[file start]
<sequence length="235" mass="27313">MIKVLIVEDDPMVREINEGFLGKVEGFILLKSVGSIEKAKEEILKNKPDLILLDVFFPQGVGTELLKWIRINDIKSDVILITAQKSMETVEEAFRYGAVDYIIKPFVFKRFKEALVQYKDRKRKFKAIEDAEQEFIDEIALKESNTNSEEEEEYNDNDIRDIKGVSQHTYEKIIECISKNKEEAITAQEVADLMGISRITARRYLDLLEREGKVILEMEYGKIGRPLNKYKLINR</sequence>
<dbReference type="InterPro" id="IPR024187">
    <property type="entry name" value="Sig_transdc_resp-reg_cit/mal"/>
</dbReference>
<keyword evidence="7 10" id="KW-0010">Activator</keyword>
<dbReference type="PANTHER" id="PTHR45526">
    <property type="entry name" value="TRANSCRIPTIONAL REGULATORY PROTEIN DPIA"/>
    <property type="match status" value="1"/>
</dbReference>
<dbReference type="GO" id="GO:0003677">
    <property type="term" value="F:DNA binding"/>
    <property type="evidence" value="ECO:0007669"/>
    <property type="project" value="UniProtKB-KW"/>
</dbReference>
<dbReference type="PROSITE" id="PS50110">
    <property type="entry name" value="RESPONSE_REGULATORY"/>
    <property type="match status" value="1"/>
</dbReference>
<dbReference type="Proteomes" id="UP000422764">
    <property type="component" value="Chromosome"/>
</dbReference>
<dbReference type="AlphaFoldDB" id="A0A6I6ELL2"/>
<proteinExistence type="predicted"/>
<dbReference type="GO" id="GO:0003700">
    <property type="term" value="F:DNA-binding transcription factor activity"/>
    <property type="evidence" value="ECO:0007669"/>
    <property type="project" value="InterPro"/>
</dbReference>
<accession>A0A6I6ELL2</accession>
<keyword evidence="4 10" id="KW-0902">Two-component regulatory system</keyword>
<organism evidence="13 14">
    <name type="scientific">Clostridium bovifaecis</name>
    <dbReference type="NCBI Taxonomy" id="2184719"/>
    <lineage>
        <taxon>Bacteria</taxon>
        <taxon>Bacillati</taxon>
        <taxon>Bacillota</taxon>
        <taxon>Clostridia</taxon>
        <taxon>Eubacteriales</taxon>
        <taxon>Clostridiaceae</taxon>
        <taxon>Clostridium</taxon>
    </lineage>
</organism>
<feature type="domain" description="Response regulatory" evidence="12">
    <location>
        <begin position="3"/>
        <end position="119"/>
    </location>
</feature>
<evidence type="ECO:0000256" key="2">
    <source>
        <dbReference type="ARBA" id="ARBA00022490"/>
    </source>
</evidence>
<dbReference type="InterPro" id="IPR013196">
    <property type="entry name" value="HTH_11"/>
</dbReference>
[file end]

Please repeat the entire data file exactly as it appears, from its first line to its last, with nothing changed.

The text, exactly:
<sequence length="235" mass="27313">MIKVLIVEDDPMVREINEGFLGKVEGFILLKSVGSIEKAKEEILKNKPDLILLDVFFPQGVGTELLKWIRINDIKSDVILITAQKSMETVEEAFRYGAVDYIIKPFVFKRFKEALVQYKDRKRKFKAIEDAEQEFIDEIALKESNTNSEEEEEYNDNDIRDIKGVSQHTYEKIIECISKNKEEAITAQEVADLMGISRITARRYLDLLEREGKVILEMEYGKIGRPLNKYKLINR</sequence>
<dbReference type="InterPro" id="IPR024187">
    <property type="entry name" value="Sig_transdc_resp-reg_cit/mal"/>
</dbReference>
<keyword evidence="7 10" id="KW-0010">Activator</keyword>
<dbReference type="PANTHER" id="PTHR45526">
    <property type="entry name" value="TRANSCRIPTIONAL REGULATORY PROTEIN DPIA"/>
    <property type="match status" value="1"/>
</dbReference>
<dbReference type="GO" id="GO:0003677">
    <property type="term" value="F:DNA binding"/>
    <property type="evidence" value="ECO:0007669"/>
    <property type="project" value="UniProtKB-KW"/>
</dbReference>
<dbReference type="PROSITE" id="PS50110">
    <property type="entry name" value="RESPONSE_REGULATORY"/>
    <property type="match status" value="1"/>
</dbReference>
<dbReference type="Proteomes" id="UP000422764">
    <property type="component" value="Chromosome"/>
</dbReference>
<dbReference type="AlphaFoldDB" id="A0A6I6ELL2"/>
<proteinExistence type="predicted"/>
<dbReference type="GO" id="GO:0003700">
    <property type="term" value="F:DNA-binding transcription factor activity"/>
    <property type="evidence" value="ECO:0007669"/>
    <property type="project" value="InterPro"/>
</dbReference>
<accession>A0A6I6ELL2</accession>
<keyword evidence="4 10" id="KW-0902">Two-component regulatory system</keyword>
<organism evidence="13 14">
    <name type="scientific">Clostridium bovifaecis</name>
    <dbReference type="NCBI Taxonomy" id="2184719"/>
    <lineage>
        <taxon>Bacteria</taxon>
        <taxon>Bacillati</taxon>
        <taxon>Bacillota</taxon>
        <taxon>Clostridia</taxon>
        <taxon>Eubacteriales</taxon>
        <taxon>Clostridiaceae</taxon>
        <taxon>Clostridium</taxon>
    </lineage>
</organism>
<feature type="domain" description="Response regulatory" evidence="12">
    <location>
        <begin position="3"/>
        <end position="119"/>
    </location>
</feature>
<evidence type="ECO:0000256" key="2">
    <source>
        <dbReference type="ARBA" id="ARBA00022490"/>
    </source>
</evidence>
<dbReference type="InterPro" id="IPR013196">
    <property type="entry name" value="HTH_11"/>
</dbReference>